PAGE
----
One of the biggest debates in gaming is the argument of PC vs Console. PC gaming has undeniable benefits of better performance, cheaper games, huge selections of indie and AAA titles alike, among others. However, these come at the cost of hugely expensive “rigs” that may or may not be compatible with the latest releases. Even if they are compatible, configuring the GPU, processor, motherboard, and all other components to play nice and actually run games can be a huge headache.
Consoles have traditionally been the ideal solution for those without the money or tech savvy to build and maintain a gaming PC. For somewhere around $300 or $400, you can buy a solid piece of hardware that works right out of the box. No need to buy individual components, no drivers or software to configure, and any peripherals like controllers are guaranteed to work with the specific console. When you buy a new game, you know immediately whether your console will run it by the label on the case. If you have a PS4 (until now), any game with a PS4 label will play on it. With the PS4.5, will that continue to be the case?
This opens the possibility of modular consoles. A uniform package, but with replaceable parts that can be upgraded over time. Ideally, there could be some simplification to make replacement easy even for someone who’s never built or disassembled a computer. However, how can game developers guarantee a game will run across all modular configurations? Furthermore, how is this so different from a PC even with the hardware simplified?
Perhaps there is a market for modular consoles. Admittedly, being able to upgrade individual components of a console would remove that end-of-lifespan point where the hardware is basically useless and has to be replaced with a completely new $400 sequel. However, I still feel the traditional console bundled up in a uniform package is the best dynamic for that facet of gaming. If someone wants a platform they can tinker with and upgrade as they see fit, the gaming PC industry has a huge number of options available, often with active support forums to troubleshoot. While there may be some initial growing pains to figure out how to assemble that first build, it opens up possibilities from moderate console-priced rigs, up to multi-thousand dollar behemoths. All the while, console players can know that a PS5 game will always play on a PS5.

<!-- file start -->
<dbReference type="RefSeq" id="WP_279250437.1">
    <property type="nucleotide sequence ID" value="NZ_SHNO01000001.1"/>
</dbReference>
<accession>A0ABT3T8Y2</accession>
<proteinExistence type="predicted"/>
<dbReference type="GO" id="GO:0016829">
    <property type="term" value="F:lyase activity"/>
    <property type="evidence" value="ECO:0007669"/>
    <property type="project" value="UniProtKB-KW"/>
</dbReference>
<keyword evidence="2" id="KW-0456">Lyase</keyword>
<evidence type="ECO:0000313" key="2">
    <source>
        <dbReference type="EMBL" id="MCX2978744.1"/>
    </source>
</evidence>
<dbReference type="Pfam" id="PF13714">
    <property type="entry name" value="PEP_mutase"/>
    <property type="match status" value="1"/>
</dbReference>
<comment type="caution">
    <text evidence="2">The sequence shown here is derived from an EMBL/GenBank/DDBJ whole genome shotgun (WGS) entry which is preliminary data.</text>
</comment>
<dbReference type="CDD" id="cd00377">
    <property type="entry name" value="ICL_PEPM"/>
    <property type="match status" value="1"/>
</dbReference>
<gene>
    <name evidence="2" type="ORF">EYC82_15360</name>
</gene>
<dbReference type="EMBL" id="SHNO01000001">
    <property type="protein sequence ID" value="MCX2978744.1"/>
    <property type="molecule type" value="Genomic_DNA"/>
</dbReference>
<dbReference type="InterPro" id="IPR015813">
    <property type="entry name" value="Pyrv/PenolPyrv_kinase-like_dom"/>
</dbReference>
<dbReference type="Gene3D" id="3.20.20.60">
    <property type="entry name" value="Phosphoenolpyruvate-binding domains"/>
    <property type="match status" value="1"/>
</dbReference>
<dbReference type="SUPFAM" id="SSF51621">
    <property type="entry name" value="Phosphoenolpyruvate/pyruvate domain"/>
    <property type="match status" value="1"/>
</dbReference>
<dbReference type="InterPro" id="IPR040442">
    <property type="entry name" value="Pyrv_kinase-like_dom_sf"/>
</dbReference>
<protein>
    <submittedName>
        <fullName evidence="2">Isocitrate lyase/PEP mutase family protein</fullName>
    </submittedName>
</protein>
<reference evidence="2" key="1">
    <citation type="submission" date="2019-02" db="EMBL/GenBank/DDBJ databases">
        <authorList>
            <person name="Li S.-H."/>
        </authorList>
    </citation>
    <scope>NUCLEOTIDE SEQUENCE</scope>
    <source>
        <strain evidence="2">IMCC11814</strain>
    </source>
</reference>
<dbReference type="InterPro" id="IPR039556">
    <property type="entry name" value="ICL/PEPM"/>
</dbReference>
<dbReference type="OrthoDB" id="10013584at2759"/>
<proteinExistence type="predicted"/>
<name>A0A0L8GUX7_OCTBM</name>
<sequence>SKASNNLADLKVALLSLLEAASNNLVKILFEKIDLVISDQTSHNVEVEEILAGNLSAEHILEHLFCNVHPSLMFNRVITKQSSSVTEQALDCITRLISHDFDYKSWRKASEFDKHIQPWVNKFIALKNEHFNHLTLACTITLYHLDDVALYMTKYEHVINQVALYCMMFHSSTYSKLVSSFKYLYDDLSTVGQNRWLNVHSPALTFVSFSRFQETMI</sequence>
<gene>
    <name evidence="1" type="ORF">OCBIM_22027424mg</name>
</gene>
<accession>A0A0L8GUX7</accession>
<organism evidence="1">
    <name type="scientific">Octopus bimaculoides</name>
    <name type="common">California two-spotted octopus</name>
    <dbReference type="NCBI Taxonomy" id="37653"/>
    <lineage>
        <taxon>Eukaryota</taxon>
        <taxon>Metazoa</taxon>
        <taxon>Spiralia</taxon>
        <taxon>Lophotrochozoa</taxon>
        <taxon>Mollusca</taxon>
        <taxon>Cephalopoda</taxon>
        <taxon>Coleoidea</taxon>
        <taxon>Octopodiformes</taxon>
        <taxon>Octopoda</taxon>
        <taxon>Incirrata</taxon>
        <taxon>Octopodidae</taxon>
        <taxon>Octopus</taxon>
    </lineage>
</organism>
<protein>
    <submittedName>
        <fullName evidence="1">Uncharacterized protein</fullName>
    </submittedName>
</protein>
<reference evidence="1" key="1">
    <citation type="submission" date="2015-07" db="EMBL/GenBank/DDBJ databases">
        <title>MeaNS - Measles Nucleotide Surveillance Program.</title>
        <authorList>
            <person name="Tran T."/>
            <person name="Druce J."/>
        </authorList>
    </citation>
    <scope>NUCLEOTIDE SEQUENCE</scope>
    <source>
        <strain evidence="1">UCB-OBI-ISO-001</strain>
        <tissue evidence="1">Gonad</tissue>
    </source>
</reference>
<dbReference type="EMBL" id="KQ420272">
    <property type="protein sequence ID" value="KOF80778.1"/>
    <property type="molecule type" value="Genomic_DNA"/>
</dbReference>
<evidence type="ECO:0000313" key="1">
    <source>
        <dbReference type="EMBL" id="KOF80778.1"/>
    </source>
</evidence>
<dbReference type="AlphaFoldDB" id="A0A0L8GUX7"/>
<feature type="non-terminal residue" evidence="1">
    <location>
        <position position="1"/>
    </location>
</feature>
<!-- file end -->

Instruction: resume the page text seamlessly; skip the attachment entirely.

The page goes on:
Maybe the PS4.5 will offer nothing more than VR support and an improved frame rate. Maybe my worries about modular consoles and the death of the single package game platform are completely unnecessary. I just feel this is something we should carefully watch out for. Just because the PC Master Race crowd continues to push PC gaming over console peasants, I don’t feel like it’s an ideal solution for everyone. We don’t all have programming degrees and experience, we don’t all know how to strip a computer down to its core components, so why would we force these skills and training on people who just want to play some video games?